When one is in the mid-range on this factor it means that the person thinks about and considers the consequences of their actions prior to taking those actions. Their decision-making tends to be governed by a nice balance between logic and emotions and therefore, they are logical enough to think things through prior to acting yet still spontaneous enough to act quite quickly.


When one has a high level of this factor it means that the person tends to be extremely logical in their manner of decision-making. These individuals tend to over analyze to the point of procrastination or ‘analysis-paralysis’.


Individuals with the low level of Emotional Control that we are discussing here tend to be very gut-level, spontaneous and impulsive. Their decisions are often arrived at without properly thinking through all the implications. These individuals are highly prone to job turnover.

Traits in Combination

It is true that a sales person’s strengths, weaknesses and sales style have much to do with that person’s individual trait-drives. In fact, it is far more accurate to think of the traits in terms of how they combine with each other. The reason for this is because working together the traits tend sometimes to emphasize, or in other cases to soften, the individual traits and very often will combine with each other to result in whole new sets of behaviors.

Hunters with Mid Range Emotional Control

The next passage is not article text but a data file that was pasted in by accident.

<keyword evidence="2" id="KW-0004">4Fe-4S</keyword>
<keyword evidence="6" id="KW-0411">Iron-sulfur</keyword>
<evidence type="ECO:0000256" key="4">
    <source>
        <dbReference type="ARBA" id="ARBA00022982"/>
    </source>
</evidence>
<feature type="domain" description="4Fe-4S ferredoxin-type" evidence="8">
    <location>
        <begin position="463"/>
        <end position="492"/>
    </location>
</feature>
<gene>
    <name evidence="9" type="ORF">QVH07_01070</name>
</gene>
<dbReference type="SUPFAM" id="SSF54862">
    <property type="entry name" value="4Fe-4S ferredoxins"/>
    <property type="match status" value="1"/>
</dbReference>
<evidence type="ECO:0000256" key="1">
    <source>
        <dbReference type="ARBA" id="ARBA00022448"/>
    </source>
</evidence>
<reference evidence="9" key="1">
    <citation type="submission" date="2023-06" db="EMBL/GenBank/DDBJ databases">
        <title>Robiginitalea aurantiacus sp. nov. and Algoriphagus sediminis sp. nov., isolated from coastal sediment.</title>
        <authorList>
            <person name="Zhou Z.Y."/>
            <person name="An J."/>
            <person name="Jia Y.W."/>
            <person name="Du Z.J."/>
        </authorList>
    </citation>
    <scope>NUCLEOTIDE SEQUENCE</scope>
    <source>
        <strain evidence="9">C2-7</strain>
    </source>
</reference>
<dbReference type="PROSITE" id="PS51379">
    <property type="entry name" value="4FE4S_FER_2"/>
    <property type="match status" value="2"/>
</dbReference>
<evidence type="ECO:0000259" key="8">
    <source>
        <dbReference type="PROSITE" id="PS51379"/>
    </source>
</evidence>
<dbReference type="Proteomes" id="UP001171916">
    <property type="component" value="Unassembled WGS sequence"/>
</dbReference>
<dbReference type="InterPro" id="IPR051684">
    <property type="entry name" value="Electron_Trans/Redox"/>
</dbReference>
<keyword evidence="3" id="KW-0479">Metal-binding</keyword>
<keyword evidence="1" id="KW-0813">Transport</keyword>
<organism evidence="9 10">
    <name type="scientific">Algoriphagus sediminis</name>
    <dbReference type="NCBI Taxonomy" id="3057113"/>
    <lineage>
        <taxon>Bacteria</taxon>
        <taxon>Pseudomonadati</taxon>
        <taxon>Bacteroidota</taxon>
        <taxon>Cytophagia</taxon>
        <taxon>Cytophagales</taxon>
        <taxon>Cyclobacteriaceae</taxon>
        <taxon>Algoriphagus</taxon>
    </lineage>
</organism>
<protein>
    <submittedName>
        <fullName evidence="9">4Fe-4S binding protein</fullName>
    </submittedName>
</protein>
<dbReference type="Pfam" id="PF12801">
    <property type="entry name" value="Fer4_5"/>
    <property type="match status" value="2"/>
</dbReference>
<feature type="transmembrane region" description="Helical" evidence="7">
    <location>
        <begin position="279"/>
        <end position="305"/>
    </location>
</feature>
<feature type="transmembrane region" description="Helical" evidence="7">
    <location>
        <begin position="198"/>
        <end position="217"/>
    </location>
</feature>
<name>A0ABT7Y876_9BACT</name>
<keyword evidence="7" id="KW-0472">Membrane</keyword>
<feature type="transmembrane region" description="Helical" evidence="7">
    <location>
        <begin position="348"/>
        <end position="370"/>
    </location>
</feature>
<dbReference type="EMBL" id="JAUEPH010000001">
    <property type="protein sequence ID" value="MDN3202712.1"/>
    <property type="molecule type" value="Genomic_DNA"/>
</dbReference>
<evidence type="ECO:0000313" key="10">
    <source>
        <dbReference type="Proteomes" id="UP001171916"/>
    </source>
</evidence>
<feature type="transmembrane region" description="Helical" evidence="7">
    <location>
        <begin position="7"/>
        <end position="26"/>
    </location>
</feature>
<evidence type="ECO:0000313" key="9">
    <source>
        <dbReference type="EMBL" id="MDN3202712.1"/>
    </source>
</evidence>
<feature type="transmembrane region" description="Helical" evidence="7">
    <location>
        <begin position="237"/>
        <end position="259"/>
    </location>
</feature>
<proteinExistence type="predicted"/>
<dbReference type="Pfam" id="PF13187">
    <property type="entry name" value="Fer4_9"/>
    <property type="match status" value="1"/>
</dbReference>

Traits are like two-edged swords, so what we think of as ‘strengths’ also tells us about the person’s ‘weaknesses’. Describing hunters with mid range emotional control from this perspective would mean we would say the following: They have very large egos and do not like being managed, they are very impatient, possessing a lot of nervous energy and with a great need for change and variety. As well, they are extremely independent with a dislike for details, rules and procedures and hence they are not afraid to go over the line to achieve their goals. Risk oriented and venturesome they will have little hesitation when it comes to trying new things, procedures or taking a chance on a new company or sales role.

Hunters with Low Emotional Control

If the above is describing a hunter with nicely balanced emotional control, what you need to understand is that when you add low emotional control to the mix you are amplifying and emphasizing the negative aspects of their traits. They therefore become extremely scattered, disorganized and lacking focus. They are a bit like loose cannons with regards to rules and being managed. They can be quite inconsistent and can be very impulsive and prone to make overly quick decisions that they later regret. This pronounced impulsiveness in combination with their impatience, poor manageability and oversized ego equals very high turnover propensity.

High Turnover is Not Inevitable

As mentioned earlier in this post, many of the issues, and much of what of I am describing, will sound quite familiar to you if you have hired and managed hunter sales types. It would be a big mistake though to believe that this kind of turnover is inevitable and therefore unavoidable. Hiring hunters AND controlling this kind of turnover is completely doable as long as you can go deeper than the interview because on the surface there is really no way to tell the difference. This is where we can help you. When you use you will see the difference very clearly and can avoid these common and very expensive hiring mistakes.

Author: David Pearce

David Pearce is the President of Established in 1986, is North America's #1 provider of sales personality tests. has over 1400 satisfied customers (97% re-order rate) who use our sales test to measure the suitability of sales candidates and sales employees. is customized to your unique criteria, fully automated, instantaneous, extremely accurate and very economical.